Sluggish infotainment system?
Honda Connect is the name of its infotainment system and What Car? magazine doesn’t hold back when it states: “Honda’s software is sluggish and the menu layout is woeful and needlessly complicated. In fact, it's one of the worst systems to use in the class..”
Is it really that bad? It isn’t particularly sluggish; my wife’s Hyundai is slower to change DAB radio channels. But there are way too many buttons which makes even changing the A/C fan speed a chore.
Was the Civic designed by a small child with a need to press things? There are loads of buttons in Honda Connect and things don’t improve with the cheap plastic buttons on the steering wheel. How do you cancel Lane Keeping Assistant? One would presume you press the large ‘cancel’ button, right? No. You actually press the ‘main’ button. Nothing makes sense.
What does the button marked LIM do? Have I ever needed to press it? No.
Those ‘air vents’ are indeed fake plastic - well spotted! This has nothing to do with being aerodynamic or controlling wind speed, if only. It’s just plastic and it looks awful. So you won’t be shocked to learn that much of the back-end plastic is being removed for the 11th generation model due later this year.
Manual transmission is better
The poor infotainment and fake stuff aside, Honda is rightly best known for its skills in engine making whether that is in its cars, boat engines or motorbikes. In a nod to its Type R roots, the engine is noisy. Honda also manufacture good CVT automatic gearboxes, but even better manual ones. In a country where most people buy manual cars, I had to be different by buying my Civic with a CVT automatic gearbox. I wish I had bought a manual as they are very smooth.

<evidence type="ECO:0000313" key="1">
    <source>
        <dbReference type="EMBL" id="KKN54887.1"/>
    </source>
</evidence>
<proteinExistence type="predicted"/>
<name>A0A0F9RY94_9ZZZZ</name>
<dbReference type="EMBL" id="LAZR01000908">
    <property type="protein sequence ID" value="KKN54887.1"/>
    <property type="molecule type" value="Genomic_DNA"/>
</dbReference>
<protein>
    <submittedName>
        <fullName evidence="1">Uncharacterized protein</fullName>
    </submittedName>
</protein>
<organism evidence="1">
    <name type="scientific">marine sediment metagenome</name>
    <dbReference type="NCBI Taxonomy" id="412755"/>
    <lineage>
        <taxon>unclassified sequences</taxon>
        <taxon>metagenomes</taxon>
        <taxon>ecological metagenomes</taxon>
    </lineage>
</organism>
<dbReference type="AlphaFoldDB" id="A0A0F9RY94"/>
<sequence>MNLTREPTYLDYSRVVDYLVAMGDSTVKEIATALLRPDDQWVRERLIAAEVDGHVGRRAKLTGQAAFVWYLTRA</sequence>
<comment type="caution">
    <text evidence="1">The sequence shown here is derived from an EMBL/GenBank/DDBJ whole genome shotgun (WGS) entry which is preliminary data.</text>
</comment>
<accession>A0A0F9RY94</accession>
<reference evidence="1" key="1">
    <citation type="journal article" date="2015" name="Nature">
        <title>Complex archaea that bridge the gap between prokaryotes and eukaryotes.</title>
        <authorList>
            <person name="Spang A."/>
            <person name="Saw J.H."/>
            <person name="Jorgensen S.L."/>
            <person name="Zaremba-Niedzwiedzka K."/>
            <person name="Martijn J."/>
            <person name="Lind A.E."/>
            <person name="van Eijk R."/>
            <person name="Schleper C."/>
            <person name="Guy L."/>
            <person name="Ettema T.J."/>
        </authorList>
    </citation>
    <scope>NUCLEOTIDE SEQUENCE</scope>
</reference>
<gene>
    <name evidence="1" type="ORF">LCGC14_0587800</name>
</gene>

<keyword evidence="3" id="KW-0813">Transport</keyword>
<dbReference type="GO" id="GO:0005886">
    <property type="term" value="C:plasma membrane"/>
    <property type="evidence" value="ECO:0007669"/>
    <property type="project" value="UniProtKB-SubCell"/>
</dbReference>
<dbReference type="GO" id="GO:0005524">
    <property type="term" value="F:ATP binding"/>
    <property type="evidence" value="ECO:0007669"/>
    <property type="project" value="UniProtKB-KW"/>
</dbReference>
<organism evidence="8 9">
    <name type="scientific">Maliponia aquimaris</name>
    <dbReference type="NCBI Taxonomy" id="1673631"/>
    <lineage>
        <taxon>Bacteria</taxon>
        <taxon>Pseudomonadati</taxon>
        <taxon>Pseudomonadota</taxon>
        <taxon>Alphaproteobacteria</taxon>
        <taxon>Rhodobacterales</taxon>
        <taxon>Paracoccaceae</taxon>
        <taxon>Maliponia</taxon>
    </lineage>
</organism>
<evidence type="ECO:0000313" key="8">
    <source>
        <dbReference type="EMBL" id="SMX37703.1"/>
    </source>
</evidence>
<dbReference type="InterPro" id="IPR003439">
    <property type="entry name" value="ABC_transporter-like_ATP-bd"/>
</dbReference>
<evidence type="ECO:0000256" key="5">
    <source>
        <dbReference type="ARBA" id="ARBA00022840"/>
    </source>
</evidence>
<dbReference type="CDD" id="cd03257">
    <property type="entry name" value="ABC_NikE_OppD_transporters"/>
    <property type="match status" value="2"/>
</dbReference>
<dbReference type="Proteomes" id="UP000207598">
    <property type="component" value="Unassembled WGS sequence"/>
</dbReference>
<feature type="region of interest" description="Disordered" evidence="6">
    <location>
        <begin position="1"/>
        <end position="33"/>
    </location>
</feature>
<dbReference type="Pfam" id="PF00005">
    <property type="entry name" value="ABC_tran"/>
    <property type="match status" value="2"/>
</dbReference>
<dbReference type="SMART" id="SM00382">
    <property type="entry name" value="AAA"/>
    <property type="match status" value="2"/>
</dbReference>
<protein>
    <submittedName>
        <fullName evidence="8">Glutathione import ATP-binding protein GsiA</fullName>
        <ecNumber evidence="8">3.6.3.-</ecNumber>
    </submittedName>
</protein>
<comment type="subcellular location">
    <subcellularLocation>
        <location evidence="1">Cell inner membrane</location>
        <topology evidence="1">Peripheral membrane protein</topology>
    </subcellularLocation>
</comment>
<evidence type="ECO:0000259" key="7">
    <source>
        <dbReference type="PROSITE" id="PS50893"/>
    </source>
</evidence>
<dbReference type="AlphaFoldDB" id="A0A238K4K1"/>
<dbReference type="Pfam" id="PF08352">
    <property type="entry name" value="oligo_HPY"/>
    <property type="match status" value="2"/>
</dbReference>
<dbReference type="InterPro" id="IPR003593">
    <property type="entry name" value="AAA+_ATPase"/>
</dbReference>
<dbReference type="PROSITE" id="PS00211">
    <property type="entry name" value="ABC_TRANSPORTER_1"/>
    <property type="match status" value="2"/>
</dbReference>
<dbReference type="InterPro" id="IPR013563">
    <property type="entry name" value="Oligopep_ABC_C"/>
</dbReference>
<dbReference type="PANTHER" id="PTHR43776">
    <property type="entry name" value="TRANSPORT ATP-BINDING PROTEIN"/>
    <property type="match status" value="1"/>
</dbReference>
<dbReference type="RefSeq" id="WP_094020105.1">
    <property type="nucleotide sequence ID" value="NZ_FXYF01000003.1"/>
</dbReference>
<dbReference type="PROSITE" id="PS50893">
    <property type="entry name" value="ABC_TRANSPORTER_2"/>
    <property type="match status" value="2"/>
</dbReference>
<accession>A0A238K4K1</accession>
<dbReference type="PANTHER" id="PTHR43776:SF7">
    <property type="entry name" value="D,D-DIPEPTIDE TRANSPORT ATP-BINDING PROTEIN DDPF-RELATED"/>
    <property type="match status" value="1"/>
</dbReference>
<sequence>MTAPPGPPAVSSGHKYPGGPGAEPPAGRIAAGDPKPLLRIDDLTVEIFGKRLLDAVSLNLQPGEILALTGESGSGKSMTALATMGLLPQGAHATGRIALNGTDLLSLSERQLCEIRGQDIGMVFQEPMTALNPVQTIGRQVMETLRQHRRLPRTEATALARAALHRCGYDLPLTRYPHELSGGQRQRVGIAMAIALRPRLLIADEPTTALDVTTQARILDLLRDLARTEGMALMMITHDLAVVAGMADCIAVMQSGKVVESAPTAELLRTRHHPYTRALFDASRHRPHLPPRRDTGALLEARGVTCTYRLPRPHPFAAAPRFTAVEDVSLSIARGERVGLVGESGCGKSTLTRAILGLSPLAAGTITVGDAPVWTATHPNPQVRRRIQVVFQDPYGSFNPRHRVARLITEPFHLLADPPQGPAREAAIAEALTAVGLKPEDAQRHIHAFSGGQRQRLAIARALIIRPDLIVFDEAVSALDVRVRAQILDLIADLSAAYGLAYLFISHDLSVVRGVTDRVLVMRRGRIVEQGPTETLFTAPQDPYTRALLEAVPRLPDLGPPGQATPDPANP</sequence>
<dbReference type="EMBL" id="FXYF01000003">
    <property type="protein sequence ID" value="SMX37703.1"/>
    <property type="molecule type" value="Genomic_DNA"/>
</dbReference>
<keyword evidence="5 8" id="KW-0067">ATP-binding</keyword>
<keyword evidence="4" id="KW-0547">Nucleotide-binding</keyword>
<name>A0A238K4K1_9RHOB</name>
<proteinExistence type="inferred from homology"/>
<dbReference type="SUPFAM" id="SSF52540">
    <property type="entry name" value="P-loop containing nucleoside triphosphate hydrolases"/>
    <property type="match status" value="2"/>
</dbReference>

No flip-up seats
Fans of previous models will remember the ultra-practical flip-up seats that allow you to transport home all the tall plants and bar stools you’ve just bought from Ikea. While the 10th generation has lost its flip-up seats, thankfully legroom is much better for your backseat passengers and the boot is still one of the largest in its class.
Knowing me, knowing you Honda–Aha!
Honda Connect includes a system known as Aha which should allow you to access the Internet. Honda state: “Aha turns your favourite Internet content into personalised, on-demand radio stations. Listen to just about anything you want, including Internet radio of virtually every music genre, podcasts and audio books—and new sports and talk-radio programs. Facebook and Twitter can also be used in an audio format.”
Sounds great, but Honda really isn't a software maker. I’ve never made Aha work and there are plenty of people complaining about it on various websites. But why would you bother with Aha when Honda gives you access to the infinitely superior Android Auto and Apple CarPlay for free?
But these are minor complaints. The Civic 10th generation is a very reliable car, relatively cheap to service, hugely fun to drive, and makes a great first car for any new driver.